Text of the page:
Helpful ReplyHot!Kitchen equipment

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Rudiger01
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Re: Kitchen equipment 2017/09/30 12:34:05 (permalink)
Majik
You shouldn't burn sesame oil, you're meant to add it at the last minute





 
I always put it in first when Im doing fried rice. Am I doing it wrong? If so, what oil should I use at the start?
#31
SmokedEggs
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Re: Kitchen equipment 2017/09/30 13:11:23 (permalink)
Rudiger01
Majik
You shouldn't burn sesame oil, you're meant to add it at the last minute





 
I always put it in first when Im doing fried rice. Am I doing it wrong? If so, what oil should I use at the start?


Sesame oil is more of a seasoning than a cooking oil.

Use ground nut oil as it has a very very high burning point and has very little flavour
#32
Lrrr
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Re: Kitchen equipment 2017/09/30 14:04:27 (permalink)
BrianBadonde
Whetstones are a massive faff.
 
I banished them to the shed and got one of these instead... they have stones inside but you fill it up with water and just run your knives in and out each wheel about 10 times. Has the correct angles for the knives and takes minutes...
 



That watch is so evil

#33
Dubtitled
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Re: Kitchen equipment 2017/09/30 17:44:18 (permalink)
Rudiger01
Majik
You shouldn't burn sesame oil, you're meant to add it at the last minute





 
I always put it in first when Im doing fried rice. Am I doing it wrong? If so, what oil should I use at the start?




Oh balls, a Russian showed me to do it that way I thought he knew what he was doing.
#34
darkmatter
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Re: Kitchen equipment 2017/09/30 17:54:18 (permalink)
Got a whetstone but I really want a leather strop with diamond paste. Or maybe it's just me being shit, I can get them sharp enough for any food stuff, but obviously it ain't as satisfying if it doesn't take all the hairs off when you run it along your arm.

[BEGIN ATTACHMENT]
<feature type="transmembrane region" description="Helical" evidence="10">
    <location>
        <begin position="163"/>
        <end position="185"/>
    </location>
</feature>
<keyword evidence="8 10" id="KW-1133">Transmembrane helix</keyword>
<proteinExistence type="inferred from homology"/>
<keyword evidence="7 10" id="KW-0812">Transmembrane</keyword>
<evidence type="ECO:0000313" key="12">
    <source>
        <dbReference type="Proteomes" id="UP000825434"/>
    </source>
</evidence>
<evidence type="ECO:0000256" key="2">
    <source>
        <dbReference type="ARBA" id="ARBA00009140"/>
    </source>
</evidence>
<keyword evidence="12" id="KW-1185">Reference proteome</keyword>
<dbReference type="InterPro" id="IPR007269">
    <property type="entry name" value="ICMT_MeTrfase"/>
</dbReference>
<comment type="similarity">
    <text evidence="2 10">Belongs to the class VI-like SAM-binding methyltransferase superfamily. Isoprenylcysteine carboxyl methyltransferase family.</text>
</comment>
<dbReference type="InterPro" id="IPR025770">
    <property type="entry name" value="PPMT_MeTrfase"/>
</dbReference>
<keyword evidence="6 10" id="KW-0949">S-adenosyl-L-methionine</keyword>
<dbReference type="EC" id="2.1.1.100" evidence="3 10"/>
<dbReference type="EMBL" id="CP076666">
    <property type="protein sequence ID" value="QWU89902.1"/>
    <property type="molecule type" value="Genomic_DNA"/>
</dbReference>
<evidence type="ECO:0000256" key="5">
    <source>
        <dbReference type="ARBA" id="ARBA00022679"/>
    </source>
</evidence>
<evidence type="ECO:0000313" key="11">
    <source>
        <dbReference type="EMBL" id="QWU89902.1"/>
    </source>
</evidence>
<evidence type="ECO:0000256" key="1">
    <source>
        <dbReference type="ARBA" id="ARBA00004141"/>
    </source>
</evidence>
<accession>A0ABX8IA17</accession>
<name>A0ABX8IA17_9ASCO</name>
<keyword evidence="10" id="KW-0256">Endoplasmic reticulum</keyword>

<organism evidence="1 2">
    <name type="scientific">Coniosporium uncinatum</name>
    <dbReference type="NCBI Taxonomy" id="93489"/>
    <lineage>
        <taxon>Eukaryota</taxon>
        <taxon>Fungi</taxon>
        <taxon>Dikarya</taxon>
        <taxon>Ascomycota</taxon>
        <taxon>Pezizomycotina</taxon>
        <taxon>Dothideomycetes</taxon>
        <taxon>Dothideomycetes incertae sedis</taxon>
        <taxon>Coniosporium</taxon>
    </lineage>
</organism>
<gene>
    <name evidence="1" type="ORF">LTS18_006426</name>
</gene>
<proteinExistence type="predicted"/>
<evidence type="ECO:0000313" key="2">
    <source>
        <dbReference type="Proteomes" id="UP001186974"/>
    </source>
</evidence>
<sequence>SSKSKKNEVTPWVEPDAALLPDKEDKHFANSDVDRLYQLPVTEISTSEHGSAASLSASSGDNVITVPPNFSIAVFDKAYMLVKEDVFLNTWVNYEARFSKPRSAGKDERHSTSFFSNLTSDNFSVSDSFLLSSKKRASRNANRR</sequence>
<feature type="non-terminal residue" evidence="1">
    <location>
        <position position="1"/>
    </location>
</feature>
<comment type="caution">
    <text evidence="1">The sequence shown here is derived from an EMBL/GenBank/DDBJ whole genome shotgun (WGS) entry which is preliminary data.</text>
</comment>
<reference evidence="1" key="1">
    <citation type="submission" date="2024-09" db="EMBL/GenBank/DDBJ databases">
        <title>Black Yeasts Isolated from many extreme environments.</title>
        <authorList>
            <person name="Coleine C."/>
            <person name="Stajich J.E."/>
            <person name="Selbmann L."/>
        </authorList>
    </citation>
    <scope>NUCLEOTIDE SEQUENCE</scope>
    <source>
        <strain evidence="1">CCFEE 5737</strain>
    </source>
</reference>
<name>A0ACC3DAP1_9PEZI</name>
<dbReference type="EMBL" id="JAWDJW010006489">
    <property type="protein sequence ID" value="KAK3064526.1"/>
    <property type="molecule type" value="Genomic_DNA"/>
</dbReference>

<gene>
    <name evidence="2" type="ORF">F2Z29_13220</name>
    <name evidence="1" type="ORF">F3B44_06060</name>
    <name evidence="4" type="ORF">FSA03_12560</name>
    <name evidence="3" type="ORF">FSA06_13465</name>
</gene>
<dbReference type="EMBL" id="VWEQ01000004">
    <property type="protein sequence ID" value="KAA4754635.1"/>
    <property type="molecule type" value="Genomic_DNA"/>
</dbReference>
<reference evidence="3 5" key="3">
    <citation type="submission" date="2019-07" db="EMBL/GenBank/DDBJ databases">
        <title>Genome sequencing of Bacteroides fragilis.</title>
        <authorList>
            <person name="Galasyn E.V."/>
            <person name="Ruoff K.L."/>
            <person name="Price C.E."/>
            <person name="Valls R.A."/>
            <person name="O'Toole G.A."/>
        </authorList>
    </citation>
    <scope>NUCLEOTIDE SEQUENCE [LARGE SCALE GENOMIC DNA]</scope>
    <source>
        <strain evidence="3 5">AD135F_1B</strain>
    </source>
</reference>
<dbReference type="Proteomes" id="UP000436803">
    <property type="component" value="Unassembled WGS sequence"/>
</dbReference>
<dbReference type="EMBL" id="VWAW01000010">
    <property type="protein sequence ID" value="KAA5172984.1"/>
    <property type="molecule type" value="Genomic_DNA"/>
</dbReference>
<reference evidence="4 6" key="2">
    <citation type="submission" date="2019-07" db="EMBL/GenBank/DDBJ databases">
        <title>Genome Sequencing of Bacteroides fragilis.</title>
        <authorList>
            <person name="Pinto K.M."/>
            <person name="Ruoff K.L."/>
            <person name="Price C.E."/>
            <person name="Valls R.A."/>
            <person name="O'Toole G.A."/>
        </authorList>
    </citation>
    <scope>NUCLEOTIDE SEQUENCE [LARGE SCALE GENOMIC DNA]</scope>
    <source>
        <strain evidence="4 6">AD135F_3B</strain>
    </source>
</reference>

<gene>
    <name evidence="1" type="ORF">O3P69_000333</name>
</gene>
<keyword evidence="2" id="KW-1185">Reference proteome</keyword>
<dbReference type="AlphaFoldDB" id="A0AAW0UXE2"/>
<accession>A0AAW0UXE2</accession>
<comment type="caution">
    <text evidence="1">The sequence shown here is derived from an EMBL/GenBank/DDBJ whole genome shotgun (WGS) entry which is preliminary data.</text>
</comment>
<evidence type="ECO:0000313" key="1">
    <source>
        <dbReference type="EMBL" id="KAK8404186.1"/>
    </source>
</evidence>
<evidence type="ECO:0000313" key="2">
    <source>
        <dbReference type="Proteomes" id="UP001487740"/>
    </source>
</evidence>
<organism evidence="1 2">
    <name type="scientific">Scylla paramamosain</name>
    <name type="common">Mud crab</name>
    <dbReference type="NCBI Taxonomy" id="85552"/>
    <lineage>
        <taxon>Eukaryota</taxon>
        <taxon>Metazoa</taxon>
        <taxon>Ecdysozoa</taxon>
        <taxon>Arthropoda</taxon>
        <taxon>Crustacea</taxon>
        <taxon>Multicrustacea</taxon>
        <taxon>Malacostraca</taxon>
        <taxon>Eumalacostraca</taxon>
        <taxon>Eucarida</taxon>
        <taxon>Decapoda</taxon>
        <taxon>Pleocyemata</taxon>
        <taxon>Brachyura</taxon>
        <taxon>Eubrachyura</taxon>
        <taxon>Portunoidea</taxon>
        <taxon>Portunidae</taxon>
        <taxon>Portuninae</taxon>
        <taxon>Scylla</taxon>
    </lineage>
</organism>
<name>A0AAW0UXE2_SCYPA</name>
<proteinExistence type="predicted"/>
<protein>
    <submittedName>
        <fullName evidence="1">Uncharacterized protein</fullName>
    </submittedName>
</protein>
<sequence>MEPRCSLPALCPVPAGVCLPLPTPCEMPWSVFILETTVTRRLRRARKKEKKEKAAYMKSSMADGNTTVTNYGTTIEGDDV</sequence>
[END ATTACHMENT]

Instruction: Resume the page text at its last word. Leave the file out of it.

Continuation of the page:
Think the ideal sharpening technique depends on the steel really, softer steels are easier to get back to usable sharpness and respond fine to the cheaper sharpeners, harder steels need more work but hold the edge for longer. Just need to be careful with chips being taken out cos it's more brittle.

God I'm boring.

#35
Captain Diabetes
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Re: Kitchen equipment 2017/09/30 18:30:15 (permalink)
always loved a fishslice, hasnt got a look in since i got some minor tongs that please me
#36
Bruce Bogtrotter
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Re: Kitchen equipment 2017/09/30 19:10:40 (permalink)
Went for a Le Creuset pan in the end. To be fair John Lewis refunded me with no receipt, no arguments.
 
Speaking to the woman in the Creuset shop, I had clearly smashed the JL pan to bits with heat so gently does it with the new one.
 
 


#37
Bruce Bogtrotter
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Re: Kitchen equipment 2017/09/30 19:14:53 (permalink)
dubplatederek
Learn to sharpen knives on a proper stone you bummers.

It takes a bit of time and practice, but it's.so satisfying to get a knife super sharp with just a stone and some persistence.

There's a good YouTube video of a sushi chef sharpening his knives that taught me enough to get going...



Bollocks IMO.
 
I used to do this, have two full sized global stones (med and fine) and a guide for the blade to keep the angle. It was a total nause... OK if you have one or two knives but not a full set. 
 
The roller wheel I posted above does EXACTLY the same job in a fraction of the time. Still uses the same material as the stones as rollers.
 
 


#38
SmokedEggs
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Re: Kitchen equipment 2017/09/30 21:39:19 (permalink)
Well.. Got the air fryer today and it is great.

Made half decent southern fried thighs, some marinated drumsticks, sweet potato fries, chips, spring rolls.. All sick and so easy!

Does stink the house out though...nowhere near as bad as a deep fat fryer but much worse than an oven
post edited by SmokedEggs - 2017/09/30 21:50:51
#39
dubplatederek